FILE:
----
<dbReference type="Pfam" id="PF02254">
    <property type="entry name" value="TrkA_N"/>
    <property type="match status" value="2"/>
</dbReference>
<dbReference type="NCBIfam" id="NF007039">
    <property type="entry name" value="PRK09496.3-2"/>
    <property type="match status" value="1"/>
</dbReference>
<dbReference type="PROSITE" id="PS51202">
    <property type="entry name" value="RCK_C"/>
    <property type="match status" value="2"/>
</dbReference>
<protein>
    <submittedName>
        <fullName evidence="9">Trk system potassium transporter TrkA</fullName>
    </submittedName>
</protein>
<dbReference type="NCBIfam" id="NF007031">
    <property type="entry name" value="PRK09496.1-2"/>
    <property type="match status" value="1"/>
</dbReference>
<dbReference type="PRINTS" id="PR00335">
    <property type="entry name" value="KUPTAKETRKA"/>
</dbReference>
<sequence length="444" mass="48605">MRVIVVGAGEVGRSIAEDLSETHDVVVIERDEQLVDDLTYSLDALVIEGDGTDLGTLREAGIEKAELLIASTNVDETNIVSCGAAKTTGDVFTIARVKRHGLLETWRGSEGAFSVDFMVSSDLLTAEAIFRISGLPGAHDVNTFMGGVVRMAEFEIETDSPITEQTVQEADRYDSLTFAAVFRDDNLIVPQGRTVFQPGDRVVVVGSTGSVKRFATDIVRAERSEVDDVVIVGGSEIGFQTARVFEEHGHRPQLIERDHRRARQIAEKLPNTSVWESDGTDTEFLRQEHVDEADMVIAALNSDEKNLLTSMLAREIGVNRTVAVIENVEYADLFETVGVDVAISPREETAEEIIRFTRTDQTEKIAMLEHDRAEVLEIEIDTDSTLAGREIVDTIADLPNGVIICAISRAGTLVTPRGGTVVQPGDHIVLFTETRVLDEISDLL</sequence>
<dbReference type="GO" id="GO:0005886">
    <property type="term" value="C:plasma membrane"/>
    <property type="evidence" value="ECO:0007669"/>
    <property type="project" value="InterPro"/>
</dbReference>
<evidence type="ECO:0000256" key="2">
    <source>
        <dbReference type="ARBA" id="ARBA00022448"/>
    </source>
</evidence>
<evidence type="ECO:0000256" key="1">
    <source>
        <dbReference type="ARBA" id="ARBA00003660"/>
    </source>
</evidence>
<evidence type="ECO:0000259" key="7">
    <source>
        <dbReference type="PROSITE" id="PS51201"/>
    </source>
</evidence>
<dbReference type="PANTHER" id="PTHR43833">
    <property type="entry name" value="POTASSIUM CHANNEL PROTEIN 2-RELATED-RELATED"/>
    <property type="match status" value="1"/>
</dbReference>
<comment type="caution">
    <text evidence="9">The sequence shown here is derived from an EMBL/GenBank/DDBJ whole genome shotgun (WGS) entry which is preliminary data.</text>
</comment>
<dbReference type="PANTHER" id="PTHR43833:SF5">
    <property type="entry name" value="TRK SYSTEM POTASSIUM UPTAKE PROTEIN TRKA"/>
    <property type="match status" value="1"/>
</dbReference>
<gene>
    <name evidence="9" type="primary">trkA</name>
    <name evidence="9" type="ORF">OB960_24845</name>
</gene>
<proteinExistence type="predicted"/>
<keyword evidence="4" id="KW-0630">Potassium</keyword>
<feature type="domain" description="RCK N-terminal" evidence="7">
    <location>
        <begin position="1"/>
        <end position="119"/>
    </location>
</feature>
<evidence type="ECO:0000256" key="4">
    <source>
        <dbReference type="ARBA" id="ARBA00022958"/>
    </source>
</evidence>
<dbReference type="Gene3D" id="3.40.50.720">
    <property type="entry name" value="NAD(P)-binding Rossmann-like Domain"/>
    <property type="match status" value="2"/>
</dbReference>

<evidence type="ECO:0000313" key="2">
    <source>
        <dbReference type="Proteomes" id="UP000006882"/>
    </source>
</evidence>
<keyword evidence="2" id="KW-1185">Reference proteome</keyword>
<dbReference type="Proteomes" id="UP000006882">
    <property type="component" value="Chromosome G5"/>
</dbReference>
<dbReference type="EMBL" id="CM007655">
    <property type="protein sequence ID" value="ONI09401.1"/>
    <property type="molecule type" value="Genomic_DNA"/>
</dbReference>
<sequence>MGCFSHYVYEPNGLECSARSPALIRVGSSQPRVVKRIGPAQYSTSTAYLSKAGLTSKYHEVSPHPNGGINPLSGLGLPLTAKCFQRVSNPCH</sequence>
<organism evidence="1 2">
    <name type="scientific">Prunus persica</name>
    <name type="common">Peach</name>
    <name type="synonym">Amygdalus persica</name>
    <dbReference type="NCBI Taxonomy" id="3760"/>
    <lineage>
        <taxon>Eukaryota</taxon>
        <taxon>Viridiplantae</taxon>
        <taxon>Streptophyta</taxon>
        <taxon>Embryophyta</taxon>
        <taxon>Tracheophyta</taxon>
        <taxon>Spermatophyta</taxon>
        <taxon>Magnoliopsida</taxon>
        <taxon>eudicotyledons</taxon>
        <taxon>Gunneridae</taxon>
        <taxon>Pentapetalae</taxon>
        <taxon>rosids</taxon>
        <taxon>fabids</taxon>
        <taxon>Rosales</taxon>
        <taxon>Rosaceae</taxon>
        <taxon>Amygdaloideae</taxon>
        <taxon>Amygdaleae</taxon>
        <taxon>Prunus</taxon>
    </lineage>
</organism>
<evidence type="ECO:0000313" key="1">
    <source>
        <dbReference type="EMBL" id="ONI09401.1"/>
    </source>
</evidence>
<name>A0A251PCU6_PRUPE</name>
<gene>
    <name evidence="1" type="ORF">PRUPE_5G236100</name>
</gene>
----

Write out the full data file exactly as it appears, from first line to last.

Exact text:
<dbReference type="Pfam" id="PF02254">
    <property type="entry name" value="TrkA_N"/>
    <property type="match status" value="2"/>
</dbReference>
<dbReference type="NCBIfam" id="NF007039">
    <property type="entry name" value="PRK09496.3-2"/>
    <property type="match status" value="1"/>
</dbReference>
<dbReference type="PROSITE" id="PS51202">
    <property type="entry name" value="RCK_C"/>
    <property type="match status" value="2"/>
</dbReference>
<protein>
    <submittedName>
        <fullName evidence="9">Trk system potassium transporter TrkA</fullName>
    </submittedName>
</protein>
<dbReference type="NCBIfam" id="NF007031">
    <property type="entry name" value="PRK09496.1-2"/>
    <property type="match status" value="1"/>
</dbReference>
<dbReference type="PRINTS" id="PR00335">
    <property type="entry name" value="KUPTAKETRKA"/>
</dbReference>
<sequence length="444" mass="48605">MRVIVVGAGEVGRSIAEDLSETHDVVVIERDEQLVDDLTYSLDALVIEGDGTDLGTLREAGIEKAELLIASTNVDETNIVSCGAAKTTGDVFTIARVKRHGLLETWRGSEGAFSVDFMVSSDLLTAEAIFRISGLPGAHDVNTFMGGVVRMAEFEIETDSPITEQTVQEADRYDSLTFAAVFRDDNLIVPQGRTVFQPGDRVVVVGSTGSVKRFATDIVRAERSEVDDVVIVGGSEIGFQTARVFEEHGHRPQLIERDHRRARQIAEKLPNTSVWESDGTDTEFLRQEHVDEADMVIAALNSDEKNLLTSMLAREIGVNRTVAVIENVEYADLFETVGVDVAISPREETAEEIIRFTRTDQTEKIAMLEHDRAEVLEIEIDTDSTLAGREIVDTIADLPNGVIICAISRAGTLVTPRGGTVVQPGDHIVLFTETRVLDEISDLL</sequence>
<dbReference type="GO" id="GO:0005886">
    <property type="term" value="C:plasma membrane"/>
    <property type="evidence" value="ECO:0007669"/>
    <property type="project" value="InterPro"/>
</dbReference>
<evidence type="ECO:0000256" key="2">
    <source>
        <dbReference type="ARBA" id="ARBA00022448"/>
    </source>
</evidence>
<evidence type="ECO:0000256" key="1">
    <source>
        <dbReference type="ARBA" id="ARBA00003660"/>
    </source>
</evidence>
<evidence type="ECO:0000259" key="7">
    <source>
        <dbReference type="PROSITE" id="PS51201"/>
    </source>
</evidence>
<dbReference type="PANTHER" id="PTHR43833">
    <property type="entry name" value="POTASSIUM CHANNEL PROTEIN 2-RELATED-RELATED"/>
    <property type="match status" value="1"/>
</dbReference>
<comment type="caution">
    <text evidence="9">The sequence shown here is derived from an EMBL/GenBank/DDBJ whole genome shotgun (WGS) entry which is preliminary data.</text>
</comment>
<dbReference type="PANTHER" id="PTHR43833:SF5">
    <property type="entry name" value="TRK SYSTEM POTASSIUM UPTAKE PROTEIN TRKA"/>
    <property type="match status" value="1"/>
</dbReference>
<gene>
    <name evidence="9" type="primary">trkA</name>
    <name evidence="9" type="ORF">OB960_24845</name>
</gene>
<proteinExistence type="predicted"/>
<keyword evidence="4" id="KW-0630">Potassium</keyword>
<feature type="domain" description="RCK N-terminal" evidence="7">
    <location>
        <begin position="1"/>
        <end position="119"/>
    </location>
</feature>
<evidence type="ECO:0000256" key="4">
    <source>
        <dbReference type="ARBA" id="ARBA00022958"/>
    </source>
</evidence>
<dbReference type="Gene3D" id="3.40.50.720">
    <property type="entry name" value="NAD(P)-binding Rossmann-like Domain"/>
    <property type="match status" value="2"/>
</dbReference>

<evidence type="ECO:0000313" key="2">
    <source>
        <dbReference type="Proteomes" id="UP000006882"/>
    </source>
</evidence>
<keyword evidence="2" id="KW-1185">Reference proteome</keyword>
<dbReference type="Proteomes" id="UP000006882">
    <property type="component" value="Chromosome G5"/>
</dbReference>
<dbReference type="EMBL" id="CM007655">
    <property type="protein sequence ID" value="ONI09401.1"/>
    <property type="molecule type" value="Genomic_DNA"/>
</dbReference>
<sequence>MGCFSHYVYEPNGLECSARSPALIRVGSSQPRVVKRIGPAQYSTSTAYLSKAGLTSKYHEVSPHPNGGINPLSGLGLPLTAKCFQRVSNPCH</sequence>
<organism evidence="1 2">
    <name type="scientific">Prunus persica</name>
    <name type="common">Peach</name>
    <name type="synonym">Amygdalus persica</name>
    <dbReference type="NCBI Taxonomy" id="3760"/>
    <lineage>
        <taxon>Eukaryota</taxon>
        <taxon>Viridiplantae</taxon>
        <taxon>Streptophyta</taxon>
        <taxon>Embryophyta</taxon>
        <taxon>Tracheophyta</taxon>
        <taxon>Spermatophyta</taxon>
        <taxon>Magnoliopsida</taxon>
        <taxon>eudicotyledons</taxon>
        <taxon>Gunneridae</taxon>
        <taxon>Pentapetalae</taxon>
        <taxon>rosids</taxon>
        <taxon>fabids</taxon>
        <taxon>Rosales</taxon>
        <taxon>Rosaceae</taxon>
        <taxon>Amygdaloideae</taxon>
        <taxon>Amygdaleae</taxon>
        <taxon>Prunus</taxon>
    </lineage>
</organism>
<evidence type="ECO:0000313" key="1">
    <source>
        <dbReference type="EMBL" id="ONI09401.1"/>
    </source>
</evidence>
<name>A0A251PCU6_PRUPE</name>
<gene>
    <name evidence="1" type="ORF">PRUPE_5G236100</name>
</gene>